Ferry Tales: 400 years of ferry boats on the Connecticut River
Wick Griswold
Assoc. Professor of Sociology, University of Hartford
Nov. 6, 2018

So where would you find the oldest continuously operating ferry in America? That would be the Rocky Hill-Glastonbury ferry across the Connecticut River, put into service in 1655, as related to 66 Y’s Men of Meriden on Nov. 6 by Wick Griswold, co-author of “Connecticut River Ferries”.

Griswold, associate professor of sociology at the University of Hartford, traces his passion for the CT River to the 1970s when he came upon a book titled “Drifting”, noting “I’ve been a professional drifter ever since.” Ferries date to early times, and indeed early Greek mythology describes the River Styx (flowing between Earth and the Underworld) and navigated by the ferryman Charon. In another legend, the Viking deity Thor, exhausted from fighting in the Land of the Frost Giants, is refused ferry passage and is forced to walk to the headwaters and back the other side.  In actuality, ferries have been used world-wide for thousands of years.

Bissell’s Ferry at Windsor CT was built in 1648, transporting people and carts in 15-minute crossings; this was a cable ferry, with the cable attached upstream on the opposite shore and the current then swinging the boat across the river, aided by a steering oar. On one occasion with the river running fast, an East Windsor farmer bribed the reluctant ferryman with a silver dollar to set out, only to have the cable snap and barely recovering the ferry and themselves the next morning by kedging to the shoreline.


Bissell's Ferry (Windsor)


Descriptive Sign

Propulsion with time evolved into oars, sails (prone to capsize with wind gusts), propellers driven by on-board horse-driven treadmills, and eventually steamboats (prior to Robert Fulton’s invention) with boilers and paddlewheels fired by wood or coal. At its peak, more than 100 ferries were operational on the river, but eventually forced to close due to bridge construction. Only two remain today: the Rocky Hill-Glastonbury and Chester-Hadlyme ferries.

Operating budget for the CT ferries is about $3 million, with a net loss of about $400 thousand annually, making them a prime target for legislators looking for cost savings in the state budget. But they remain a significant part of our state’s heritage, having served Benjamin Franklin, George Washington and Marshall Jean-Baptiste Rochambeau whose 5000 troops were ferried across the Connecticut River in support of the American Revolution.

An Insider's Look at Nigeria: Past and Present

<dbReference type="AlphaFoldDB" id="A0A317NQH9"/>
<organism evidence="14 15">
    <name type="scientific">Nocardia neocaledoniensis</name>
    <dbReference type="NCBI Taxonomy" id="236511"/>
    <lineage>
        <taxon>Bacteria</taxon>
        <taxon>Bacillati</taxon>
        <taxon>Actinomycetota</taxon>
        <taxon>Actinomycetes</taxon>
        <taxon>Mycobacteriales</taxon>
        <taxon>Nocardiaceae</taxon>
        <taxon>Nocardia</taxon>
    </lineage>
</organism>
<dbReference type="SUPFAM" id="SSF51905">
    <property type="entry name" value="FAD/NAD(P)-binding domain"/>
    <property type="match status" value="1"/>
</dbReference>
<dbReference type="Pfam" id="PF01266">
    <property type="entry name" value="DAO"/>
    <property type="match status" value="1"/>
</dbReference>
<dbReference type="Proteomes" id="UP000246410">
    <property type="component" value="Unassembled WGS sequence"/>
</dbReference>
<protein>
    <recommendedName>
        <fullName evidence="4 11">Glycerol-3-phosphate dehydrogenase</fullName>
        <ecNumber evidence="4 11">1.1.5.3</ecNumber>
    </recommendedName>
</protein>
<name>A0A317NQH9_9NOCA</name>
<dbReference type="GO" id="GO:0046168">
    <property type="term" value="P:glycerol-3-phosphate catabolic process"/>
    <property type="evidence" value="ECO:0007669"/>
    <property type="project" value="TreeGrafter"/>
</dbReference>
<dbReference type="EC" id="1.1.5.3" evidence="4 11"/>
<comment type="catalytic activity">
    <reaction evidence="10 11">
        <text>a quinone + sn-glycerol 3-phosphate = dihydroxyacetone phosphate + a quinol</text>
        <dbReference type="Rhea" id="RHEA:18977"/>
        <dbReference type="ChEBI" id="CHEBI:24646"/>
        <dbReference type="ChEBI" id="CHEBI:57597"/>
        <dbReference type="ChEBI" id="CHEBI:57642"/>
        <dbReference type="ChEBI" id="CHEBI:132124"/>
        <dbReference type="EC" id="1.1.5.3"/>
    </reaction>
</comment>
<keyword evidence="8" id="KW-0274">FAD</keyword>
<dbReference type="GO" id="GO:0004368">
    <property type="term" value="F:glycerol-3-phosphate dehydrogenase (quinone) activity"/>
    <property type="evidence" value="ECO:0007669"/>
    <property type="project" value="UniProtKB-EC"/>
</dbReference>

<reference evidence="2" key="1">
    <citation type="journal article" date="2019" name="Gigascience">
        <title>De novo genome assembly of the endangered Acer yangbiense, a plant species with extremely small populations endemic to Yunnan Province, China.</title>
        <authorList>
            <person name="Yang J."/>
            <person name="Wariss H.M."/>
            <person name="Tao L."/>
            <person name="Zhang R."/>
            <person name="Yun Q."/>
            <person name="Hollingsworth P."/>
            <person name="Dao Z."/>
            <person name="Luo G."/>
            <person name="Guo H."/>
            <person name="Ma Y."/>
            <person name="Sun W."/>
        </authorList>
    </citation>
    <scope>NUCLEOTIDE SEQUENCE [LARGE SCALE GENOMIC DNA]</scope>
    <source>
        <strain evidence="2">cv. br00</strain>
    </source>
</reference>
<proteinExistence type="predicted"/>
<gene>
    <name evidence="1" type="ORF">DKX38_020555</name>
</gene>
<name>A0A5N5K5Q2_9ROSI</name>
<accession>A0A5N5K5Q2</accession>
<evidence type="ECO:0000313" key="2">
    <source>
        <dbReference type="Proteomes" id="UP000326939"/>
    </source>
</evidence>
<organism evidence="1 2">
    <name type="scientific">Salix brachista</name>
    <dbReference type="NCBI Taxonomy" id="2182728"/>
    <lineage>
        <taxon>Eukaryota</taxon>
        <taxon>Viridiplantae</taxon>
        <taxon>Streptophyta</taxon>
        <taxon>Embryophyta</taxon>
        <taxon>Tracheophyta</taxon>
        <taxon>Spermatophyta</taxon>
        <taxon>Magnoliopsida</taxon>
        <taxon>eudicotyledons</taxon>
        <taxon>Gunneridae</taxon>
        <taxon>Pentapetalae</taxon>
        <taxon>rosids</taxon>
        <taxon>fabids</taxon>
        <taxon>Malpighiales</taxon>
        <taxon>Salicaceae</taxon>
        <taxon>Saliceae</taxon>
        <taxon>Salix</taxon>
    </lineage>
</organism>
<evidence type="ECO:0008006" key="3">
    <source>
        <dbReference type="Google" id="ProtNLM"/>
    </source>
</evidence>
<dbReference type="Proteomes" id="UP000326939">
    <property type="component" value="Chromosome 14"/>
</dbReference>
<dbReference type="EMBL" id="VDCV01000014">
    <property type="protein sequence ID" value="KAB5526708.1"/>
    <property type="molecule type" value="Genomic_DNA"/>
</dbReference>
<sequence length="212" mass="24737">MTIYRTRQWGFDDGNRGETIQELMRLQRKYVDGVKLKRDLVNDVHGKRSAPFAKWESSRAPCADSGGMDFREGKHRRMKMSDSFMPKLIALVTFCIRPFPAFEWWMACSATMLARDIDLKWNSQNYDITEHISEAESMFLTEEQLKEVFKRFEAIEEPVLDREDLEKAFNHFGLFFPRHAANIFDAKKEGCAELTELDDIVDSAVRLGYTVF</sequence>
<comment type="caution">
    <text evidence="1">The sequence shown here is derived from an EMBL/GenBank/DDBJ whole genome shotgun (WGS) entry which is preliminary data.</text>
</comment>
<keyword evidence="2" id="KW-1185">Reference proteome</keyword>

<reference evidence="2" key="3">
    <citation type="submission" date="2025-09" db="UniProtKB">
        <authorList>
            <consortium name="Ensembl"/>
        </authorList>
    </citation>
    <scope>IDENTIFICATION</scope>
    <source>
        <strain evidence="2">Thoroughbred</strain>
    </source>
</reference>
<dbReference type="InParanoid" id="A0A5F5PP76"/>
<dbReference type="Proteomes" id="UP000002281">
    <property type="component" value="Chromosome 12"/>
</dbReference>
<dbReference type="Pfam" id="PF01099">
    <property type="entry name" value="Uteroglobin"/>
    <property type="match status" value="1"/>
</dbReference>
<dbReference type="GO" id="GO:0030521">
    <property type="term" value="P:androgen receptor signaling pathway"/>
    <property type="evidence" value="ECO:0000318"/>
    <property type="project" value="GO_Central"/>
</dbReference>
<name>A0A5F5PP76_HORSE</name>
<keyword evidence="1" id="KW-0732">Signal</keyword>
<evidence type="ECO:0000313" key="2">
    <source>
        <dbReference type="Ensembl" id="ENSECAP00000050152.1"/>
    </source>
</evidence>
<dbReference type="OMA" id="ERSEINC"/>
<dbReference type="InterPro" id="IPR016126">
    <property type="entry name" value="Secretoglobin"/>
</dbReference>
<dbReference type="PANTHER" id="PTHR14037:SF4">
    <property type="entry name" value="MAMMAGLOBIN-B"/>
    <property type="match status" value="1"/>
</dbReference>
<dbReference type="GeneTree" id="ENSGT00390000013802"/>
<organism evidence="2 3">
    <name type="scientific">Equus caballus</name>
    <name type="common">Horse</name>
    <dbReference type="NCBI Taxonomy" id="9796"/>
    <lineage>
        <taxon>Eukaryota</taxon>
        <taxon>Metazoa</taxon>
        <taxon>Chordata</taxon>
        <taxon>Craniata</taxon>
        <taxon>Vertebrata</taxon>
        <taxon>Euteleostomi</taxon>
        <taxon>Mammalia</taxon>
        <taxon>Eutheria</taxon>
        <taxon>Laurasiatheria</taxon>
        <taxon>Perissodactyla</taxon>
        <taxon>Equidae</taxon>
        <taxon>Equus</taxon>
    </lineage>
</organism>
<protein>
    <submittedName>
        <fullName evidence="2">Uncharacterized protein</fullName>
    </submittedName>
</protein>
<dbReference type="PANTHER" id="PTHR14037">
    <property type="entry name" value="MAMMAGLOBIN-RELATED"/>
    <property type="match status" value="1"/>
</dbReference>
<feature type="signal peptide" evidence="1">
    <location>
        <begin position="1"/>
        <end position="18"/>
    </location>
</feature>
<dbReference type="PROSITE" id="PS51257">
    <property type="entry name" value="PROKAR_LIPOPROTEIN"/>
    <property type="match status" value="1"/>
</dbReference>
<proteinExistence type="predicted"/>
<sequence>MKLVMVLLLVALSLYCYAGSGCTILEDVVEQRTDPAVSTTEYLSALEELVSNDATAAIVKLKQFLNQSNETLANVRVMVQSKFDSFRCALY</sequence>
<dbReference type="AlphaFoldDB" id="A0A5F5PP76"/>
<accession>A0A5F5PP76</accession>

Catherine Onyemelukwe
Author and Speaker
Oct. 30, 2018

Nigeria, bordering on the Atlantic Ocean in western Africa, is referred to as the “Giant of Africa” and is the seventh most populous country in the world with over 186 million inhabitants. Speaking to 66 Y’s Men of Meriden on Oct. 30, Catherine Onyemelukwe, author and speaker, presented a program detailing her experiences in this oft-troubled land.

She first reviewed the area’s history, which from 1000 B.C. to 300 A.D. was the Nok culture, trading in gold, salt, ornate bronze figurines and slavery (preceding slave trade with the West). The Atlantic slave trade, with heavy traffic from Nigeria, flourished during the 16th – 18th centuries, but then waned during the following century. Nigeria remained a British protectorate until 1960, when independence produced a country with a northern Muslim and a southern Christian population.

Onyemelukwe first came to this land in 1962 at age 21 as a German language teacher in Lagos with the nascent Peace Corps. She married a Nigerian man during her second year, and subsequently had three children (one today a Harvard Medical School graduate). After two years, she returned to America, but then returned once again as an independent teacher.

But all has not been well with Nigeria since independence. The discovery and recovery of oil off the coast has brought wealth but also divisions among its population. Frequent military coups and civilian massacres ensued; the 1967 three-year secession of eastern Nigerian to form Biafra was eventually crushed by Nigerian forces, but the faces of starving Biafran children became etched into the memories of Western people. During that conflict, Onyemelukwe’s family needed some overnight emergency moves to protect itself from danger. Military coups and counter-coups continued, corruption abounded, and the country’s agriculture became neglected. 

Muslim Sharia Law became instituted in 1999 in most of the country’s north, and in 2009 Boko Haram became active, a jihadist militant group notorious for the 2014 kidnapping of 276 schoolgirls from Chibok. Today, Nigeria faces high unemployment, oil price instability and continuing religious conflicts. But Onyemelukwe maintains an ongoing bond with this land which she visits every Christmas, albeit requiring armed guards when she travels. She concluded by reading a charming passage from her book “Nigeria Revisited: My Life and Loves Abroad” recounting a valiant attempt to bribe the spirits into allowing one dry day during the rainy season for a funeral.

Asians and Pacific Islanders During the Civil War